On Being Rooted


My father died recently and the roots upon which I was born and grew from were suddenly gone. From those ancients roots my own grew and I was left wondering, “Am I now rootless? If not, what are mine?”

Our roots grow deeper, slowly, overtime, in relationship with what is around us, people, experiences and surroundings. Those change over the years, and with them new, unique secondary roots grow, very much like tree roots which communicate, and feed each other through a fungi network. (https://www.smithsonianmag.com/science-nature/the-whispering-trees-180968084/)

At a minimum, I am now the “bearer roots” of my family history, and with that the need to pass them along so that they don’t fall into oblivion as if they had never lived. Roots carry with them rituals, values, customs, stories. Some of them I will keep, some I will try to detangle and heal, those who don’t feed me  will just have to go. Choosing the roots which feed us is key to become deeply grounded and survive the high tides which come our way.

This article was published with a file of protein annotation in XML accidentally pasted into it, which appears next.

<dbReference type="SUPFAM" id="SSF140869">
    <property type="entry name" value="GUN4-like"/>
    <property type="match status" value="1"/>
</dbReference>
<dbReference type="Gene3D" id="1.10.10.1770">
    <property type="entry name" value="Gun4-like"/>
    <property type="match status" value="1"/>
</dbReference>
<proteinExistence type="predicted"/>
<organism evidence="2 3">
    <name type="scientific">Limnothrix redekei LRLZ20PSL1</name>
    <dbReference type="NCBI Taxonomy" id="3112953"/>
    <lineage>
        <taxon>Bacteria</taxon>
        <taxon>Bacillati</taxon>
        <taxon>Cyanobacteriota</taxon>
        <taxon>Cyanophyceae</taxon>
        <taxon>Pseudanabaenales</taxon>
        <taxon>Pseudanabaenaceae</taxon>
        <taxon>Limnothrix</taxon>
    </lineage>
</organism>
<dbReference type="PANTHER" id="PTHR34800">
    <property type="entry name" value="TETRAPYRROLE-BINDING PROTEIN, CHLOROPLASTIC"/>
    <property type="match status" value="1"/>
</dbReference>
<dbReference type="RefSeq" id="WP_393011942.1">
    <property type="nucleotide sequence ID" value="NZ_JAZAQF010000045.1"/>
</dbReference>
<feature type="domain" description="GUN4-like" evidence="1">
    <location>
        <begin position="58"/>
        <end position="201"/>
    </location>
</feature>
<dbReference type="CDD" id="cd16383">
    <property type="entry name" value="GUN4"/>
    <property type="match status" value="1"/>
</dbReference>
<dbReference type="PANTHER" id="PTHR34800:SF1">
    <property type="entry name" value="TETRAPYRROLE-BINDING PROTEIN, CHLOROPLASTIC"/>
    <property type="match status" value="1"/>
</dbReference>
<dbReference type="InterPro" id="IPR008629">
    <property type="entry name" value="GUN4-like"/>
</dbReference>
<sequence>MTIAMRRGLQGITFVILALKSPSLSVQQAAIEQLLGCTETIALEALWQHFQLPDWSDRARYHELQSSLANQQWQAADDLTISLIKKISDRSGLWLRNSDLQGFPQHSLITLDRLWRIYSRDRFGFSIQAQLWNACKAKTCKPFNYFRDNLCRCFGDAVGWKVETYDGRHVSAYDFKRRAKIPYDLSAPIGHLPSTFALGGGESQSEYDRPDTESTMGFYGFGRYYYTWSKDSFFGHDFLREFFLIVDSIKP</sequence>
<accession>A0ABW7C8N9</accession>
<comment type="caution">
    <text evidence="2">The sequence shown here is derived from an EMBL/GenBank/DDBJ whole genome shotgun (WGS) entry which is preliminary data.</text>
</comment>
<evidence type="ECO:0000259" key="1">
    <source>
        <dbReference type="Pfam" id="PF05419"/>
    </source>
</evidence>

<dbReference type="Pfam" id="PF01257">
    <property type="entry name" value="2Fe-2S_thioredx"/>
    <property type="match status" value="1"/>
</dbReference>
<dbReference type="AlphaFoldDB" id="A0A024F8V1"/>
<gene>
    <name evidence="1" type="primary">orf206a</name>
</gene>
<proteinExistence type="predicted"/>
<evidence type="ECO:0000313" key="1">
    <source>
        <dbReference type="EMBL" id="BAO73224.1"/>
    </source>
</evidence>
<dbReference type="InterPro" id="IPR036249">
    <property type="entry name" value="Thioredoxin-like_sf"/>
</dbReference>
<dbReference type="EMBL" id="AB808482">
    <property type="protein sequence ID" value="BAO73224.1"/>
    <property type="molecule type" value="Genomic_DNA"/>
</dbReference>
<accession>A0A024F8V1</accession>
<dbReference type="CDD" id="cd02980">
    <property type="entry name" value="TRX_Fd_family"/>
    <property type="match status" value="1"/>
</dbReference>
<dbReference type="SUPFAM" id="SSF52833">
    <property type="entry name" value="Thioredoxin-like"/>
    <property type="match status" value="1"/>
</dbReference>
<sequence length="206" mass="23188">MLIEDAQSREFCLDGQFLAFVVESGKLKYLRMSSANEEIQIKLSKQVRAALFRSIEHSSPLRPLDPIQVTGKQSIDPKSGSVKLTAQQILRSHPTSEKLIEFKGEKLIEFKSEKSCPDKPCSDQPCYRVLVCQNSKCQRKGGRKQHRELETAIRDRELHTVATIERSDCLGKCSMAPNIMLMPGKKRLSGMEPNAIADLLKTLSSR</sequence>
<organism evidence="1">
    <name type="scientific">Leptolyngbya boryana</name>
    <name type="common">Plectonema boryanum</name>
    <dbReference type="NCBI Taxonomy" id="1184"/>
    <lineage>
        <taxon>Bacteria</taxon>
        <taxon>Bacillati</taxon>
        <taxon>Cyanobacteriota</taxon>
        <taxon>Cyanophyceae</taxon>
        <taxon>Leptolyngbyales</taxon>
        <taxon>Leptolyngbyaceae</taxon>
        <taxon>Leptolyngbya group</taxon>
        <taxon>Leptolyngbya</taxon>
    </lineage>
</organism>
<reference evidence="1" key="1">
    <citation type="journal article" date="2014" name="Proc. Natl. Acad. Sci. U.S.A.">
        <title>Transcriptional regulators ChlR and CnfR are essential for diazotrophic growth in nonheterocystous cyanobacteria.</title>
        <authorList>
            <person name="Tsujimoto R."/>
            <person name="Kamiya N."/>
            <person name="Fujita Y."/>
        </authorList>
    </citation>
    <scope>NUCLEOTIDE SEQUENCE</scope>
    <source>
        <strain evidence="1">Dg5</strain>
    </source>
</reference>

An understanding of where our roots lie does give us a sense of belonging. To know where we come from and our family stories can help us live better lives.




Find 10 minutes of your time to walk barefoot in the sand or on the grass or any natural terrain. Make yourself aware of the contact of your feet with the Earth.

Draw a simple family tree to share with your family and make you aware of where you come from.

Bake your grandmother’s famous pie, tell your children or grandchildren a story from your family that they have not heard before.

Create a new ritual which will become part of your roots.


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